First, I’ve got to say, my friends and family are great about this.  Although I’m usually the only intentional vegetarian, the people around me are always willing to try new meatless dishes.  I often hear the normal round of harmless jokes about my herbivorous ways, but that doesn’t bother me.  However, believe me that there are still a lot of people out there to whom the idea of excluding meat from one’s diet is completely radical and foreign.  In the early years my grandmother would often implore me to just “look at a piece of steak like it was a piece of cake”.  Don’t worry, Grandma, I turned out okay!  But, seriously, I’ve actually had the experience of telling someone who invited me for dinner that “I’m vegetarian”, and the response was something like “That’s okay – we’re serving chicken!” (Remember that scene from the movie “My Big Fat Greek Wedding”?  It was exactly like that.)  I’ve even been met with scorn and borderline ridicule about what I eat from the more ignorant sort.  In fact, many acquaintances, strangers even, expressed deep concern while I was pregnant with my son about how he was going to turn out without ever having tasted meat while in utero.  I know they meant well, so I simply assured them that my son and I were very healthy and well-nourished.

Confession #3:  My son is not a vegetarian.

I understand that my dietary habits put me in the minority.  And to me, being vegetarian is a personal choice and not something that I want to force upon others.  Humans have been eating animal flesh for thousands of years, just not nearly as much as is consumed by the average American today.  In our house, meat is not served every day, but rather a couple times a week.  And instead of quantity, we focus on quality – natural and organic poultry, grass-fed beef, etc., purchased from local farmers when possible.  The funny thing is that my kid almost always prefers fruits, veggies, and legumes over meat.  I often have to bribe him with green beans to finish his chicken!  With or without meat on the table, our meals are comprised of a variety of protein sources, and over the years I have built up a pretty decent repertoire of vegetarian, seafood, or meat-optional dishes that are high in nutrients and protein, but are still palatable to the omnivores in the house.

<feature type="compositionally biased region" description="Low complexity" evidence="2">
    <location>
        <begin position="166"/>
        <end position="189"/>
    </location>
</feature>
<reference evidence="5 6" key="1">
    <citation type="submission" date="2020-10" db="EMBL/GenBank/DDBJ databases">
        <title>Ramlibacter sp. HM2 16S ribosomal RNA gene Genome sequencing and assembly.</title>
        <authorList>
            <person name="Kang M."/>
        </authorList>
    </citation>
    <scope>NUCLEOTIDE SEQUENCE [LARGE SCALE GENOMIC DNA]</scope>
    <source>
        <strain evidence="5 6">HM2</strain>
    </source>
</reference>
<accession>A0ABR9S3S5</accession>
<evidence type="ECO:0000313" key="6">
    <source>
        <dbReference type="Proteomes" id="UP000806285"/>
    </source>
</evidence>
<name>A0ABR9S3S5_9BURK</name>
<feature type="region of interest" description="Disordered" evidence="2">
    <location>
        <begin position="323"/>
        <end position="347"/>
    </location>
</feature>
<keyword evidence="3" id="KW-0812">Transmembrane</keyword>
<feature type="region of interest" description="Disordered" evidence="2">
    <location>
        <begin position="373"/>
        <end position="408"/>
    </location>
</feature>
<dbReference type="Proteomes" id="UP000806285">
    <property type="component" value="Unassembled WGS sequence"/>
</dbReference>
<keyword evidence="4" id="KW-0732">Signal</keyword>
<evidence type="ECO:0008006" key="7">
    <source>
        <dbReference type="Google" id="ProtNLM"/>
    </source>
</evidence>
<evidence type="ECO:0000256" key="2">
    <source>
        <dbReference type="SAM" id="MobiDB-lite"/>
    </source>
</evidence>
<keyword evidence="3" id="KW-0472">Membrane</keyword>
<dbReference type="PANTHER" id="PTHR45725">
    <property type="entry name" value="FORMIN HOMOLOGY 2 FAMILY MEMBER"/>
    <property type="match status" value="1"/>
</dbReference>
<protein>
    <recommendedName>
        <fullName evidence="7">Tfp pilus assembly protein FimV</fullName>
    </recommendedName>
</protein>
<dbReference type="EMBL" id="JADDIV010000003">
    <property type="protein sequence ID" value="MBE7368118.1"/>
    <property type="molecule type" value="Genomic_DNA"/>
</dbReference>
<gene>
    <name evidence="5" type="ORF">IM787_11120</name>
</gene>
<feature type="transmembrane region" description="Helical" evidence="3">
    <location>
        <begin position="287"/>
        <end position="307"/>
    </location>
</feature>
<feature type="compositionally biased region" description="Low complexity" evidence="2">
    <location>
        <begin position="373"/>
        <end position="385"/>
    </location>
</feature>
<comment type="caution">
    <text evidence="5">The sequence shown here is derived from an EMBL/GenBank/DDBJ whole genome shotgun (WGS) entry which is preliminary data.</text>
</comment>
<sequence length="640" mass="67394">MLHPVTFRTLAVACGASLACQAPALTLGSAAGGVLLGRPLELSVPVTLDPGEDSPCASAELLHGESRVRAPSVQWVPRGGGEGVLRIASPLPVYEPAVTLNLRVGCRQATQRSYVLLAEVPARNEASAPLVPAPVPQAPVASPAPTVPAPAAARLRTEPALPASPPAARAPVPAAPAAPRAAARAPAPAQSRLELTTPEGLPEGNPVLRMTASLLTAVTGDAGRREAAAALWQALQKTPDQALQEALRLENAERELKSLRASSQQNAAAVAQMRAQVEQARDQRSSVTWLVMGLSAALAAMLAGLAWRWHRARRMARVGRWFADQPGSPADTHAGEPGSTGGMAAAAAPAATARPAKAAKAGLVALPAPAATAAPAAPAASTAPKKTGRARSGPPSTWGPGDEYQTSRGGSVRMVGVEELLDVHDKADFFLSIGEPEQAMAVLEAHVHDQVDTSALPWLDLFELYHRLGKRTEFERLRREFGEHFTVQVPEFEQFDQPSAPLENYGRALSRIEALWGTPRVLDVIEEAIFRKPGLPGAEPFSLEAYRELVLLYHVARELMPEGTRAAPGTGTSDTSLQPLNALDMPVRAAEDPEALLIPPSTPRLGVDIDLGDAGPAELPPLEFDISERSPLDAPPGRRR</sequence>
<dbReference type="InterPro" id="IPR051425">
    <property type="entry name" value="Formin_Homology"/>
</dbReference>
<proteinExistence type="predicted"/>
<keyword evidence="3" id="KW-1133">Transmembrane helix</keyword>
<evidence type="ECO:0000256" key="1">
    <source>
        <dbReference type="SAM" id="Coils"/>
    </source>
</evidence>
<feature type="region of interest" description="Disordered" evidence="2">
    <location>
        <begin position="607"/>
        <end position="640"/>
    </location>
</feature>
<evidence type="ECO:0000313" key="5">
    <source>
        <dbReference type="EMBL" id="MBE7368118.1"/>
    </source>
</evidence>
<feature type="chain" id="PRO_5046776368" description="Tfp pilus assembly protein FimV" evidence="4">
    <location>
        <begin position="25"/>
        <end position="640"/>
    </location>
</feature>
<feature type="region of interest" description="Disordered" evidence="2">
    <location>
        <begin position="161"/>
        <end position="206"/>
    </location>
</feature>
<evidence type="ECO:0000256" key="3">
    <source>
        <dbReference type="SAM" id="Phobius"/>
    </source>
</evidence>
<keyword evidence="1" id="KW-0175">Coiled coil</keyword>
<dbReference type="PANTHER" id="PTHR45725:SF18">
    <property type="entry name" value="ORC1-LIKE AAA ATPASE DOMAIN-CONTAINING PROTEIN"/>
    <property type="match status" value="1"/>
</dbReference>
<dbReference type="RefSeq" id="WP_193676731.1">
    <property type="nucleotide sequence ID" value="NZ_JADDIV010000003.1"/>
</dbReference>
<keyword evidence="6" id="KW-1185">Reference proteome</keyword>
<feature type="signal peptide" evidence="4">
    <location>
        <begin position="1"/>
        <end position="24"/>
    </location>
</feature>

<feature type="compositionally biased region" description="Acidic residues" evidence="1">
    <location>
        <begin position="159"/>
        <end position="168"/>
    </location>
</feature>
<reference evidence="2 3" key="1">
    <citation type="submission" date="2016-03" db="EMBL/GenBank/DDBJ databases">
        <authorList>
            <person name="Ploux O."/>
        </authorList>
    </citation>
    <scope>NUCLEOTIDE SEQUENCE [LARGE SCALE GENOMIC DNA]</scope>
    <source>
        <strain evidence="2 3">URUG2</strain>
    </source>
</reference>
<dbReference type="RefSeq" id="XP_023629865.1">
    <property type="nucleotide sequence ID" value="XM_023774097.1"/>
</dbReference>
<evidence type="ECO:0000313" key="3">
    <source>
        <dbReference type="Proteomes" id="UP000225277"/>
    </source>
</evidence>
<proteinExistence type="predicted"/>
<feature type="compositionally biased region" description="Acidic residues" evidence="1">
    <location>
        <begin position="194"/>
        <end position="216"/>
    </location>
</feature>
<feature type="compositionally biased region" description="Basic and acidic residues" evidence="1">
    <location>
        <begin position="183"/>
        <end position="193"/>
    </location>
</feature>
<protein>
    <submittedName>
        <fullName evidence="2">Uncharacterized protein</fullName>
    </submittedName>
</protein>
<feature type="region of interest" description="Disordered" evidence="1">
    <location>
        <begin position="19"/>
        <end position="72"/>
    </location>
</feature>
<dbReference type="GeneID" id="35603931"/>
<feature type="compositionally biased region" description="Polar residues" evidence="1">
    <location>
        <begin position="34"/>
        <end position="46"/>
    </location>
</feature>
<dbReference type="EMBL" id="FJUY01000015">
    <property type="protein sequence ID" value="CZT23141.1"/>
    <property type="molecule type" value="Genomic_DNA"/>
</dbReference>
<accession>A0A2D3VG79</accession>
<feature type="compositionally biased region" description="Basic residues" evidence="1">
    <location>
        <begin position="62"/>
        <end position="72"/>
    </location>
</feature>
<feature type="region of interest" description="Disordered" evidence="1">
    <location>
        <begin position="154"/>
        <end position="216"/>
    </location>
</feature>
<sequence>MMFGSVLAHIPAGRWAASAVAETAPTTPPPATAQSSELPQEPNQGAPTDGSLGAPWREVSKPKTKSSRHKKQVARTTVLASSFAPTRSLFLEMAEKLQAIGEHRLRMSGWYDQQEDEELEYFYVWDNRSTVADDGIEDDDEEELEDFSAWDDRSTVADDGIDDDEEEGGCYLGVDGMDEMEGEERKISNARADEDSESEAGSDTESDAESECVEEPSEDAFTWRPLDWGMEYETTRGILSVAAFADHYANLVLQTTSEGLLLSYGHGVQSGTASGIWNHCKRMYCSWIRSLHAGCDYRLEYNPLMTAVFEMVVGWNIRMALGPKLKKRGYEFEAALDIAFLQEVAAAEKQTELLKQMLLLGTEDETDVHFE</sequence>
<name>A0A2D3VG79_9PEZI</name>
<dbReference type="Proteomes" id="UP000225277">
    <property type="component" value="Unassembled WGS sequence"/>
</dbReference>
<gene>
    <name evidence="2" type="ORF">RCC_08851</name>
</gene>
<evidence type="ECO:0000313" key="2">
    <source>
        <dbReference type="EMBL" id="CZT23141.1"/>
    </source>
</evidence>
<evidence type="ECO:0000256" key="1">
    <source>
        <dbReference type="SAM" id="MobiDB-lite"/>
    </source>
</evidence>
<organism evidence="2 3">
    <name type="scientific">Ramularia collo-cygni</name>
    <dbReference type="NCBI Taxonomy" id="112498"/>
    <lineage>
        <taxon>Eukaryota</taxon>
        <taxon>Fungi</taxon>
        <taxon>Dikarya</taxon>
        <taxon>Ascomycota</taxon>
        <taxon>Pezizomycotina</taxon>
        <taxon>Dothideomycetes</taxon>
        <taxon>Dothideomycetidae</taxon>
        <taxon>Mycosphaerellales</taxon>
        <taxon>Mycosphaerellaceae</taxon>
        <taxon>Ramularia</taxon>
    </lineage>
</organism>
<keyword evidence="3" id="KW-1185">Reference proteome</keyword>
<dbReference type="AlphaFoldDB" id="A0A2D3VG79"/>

So getting back to the original question – why did I become a vegetarian?  One might expect a clear, concise answer to this – reasons of morality, environmental concerns, a religious mandate, or perhaps a health restriction?  No, not me.  Religion has nothing to do with it, and there’s no one way for me to answer this.  I started shying away from meat as a young environmental and animal-rights advocate when I began learning about the conditions under which much of the livestock that fed our country was grown and slaughtered.  This was also around the time that red meat was being blamed for about every health problem known to man.  I had also recently entered puberty and found my more mature body to be less compatible with my life in the ballet studio, so I jumped on the bandwagon of an animal by-product-free diet that was probably more destructive than anything else (no offense to the Vegans – I just didn’t know enough at the time about how to properly supplement my diet).  So burgers and other bovine products dropped out of my life entirely, and I began to mistrust the sources of other meat that I ate.  Over time, I pretty much lost all taste for meat, so that by the time I reached adulthood, it was out of my life completely.  I still, however, had an aching fondness for fish and other seafood that, my mother explains, began well before I was born (she says she craved it constantly when pregnant with me).  Anyway, enough about me…..whether you are vegetarian, know a vegetarian, or just want to start eating less meat, I want you to know a few things:

1 – I have found many meals and dishes that are satisfying to both meat eaters and non-meat eaters alike, which I intend to share with you over time.

2 – If you stay away from the large chain restaurants, most eateries these days do offer vegetarian dishes, or at least they will be willing to come up with something that is veggie-friendly.  In fact, I find it to be helpful when I look at a menu with a hundred choices to know that my options have already been narrowed down for me.

3 – I like living a vegetarian lifestyle.  I focus of eating the best foods I can find and afford, and I believe that I am healthier for it.  I hope that you will find some value in the tips and recipes that I want to share with you so be sure to subscribe to our blog so that you don’t miss a thing!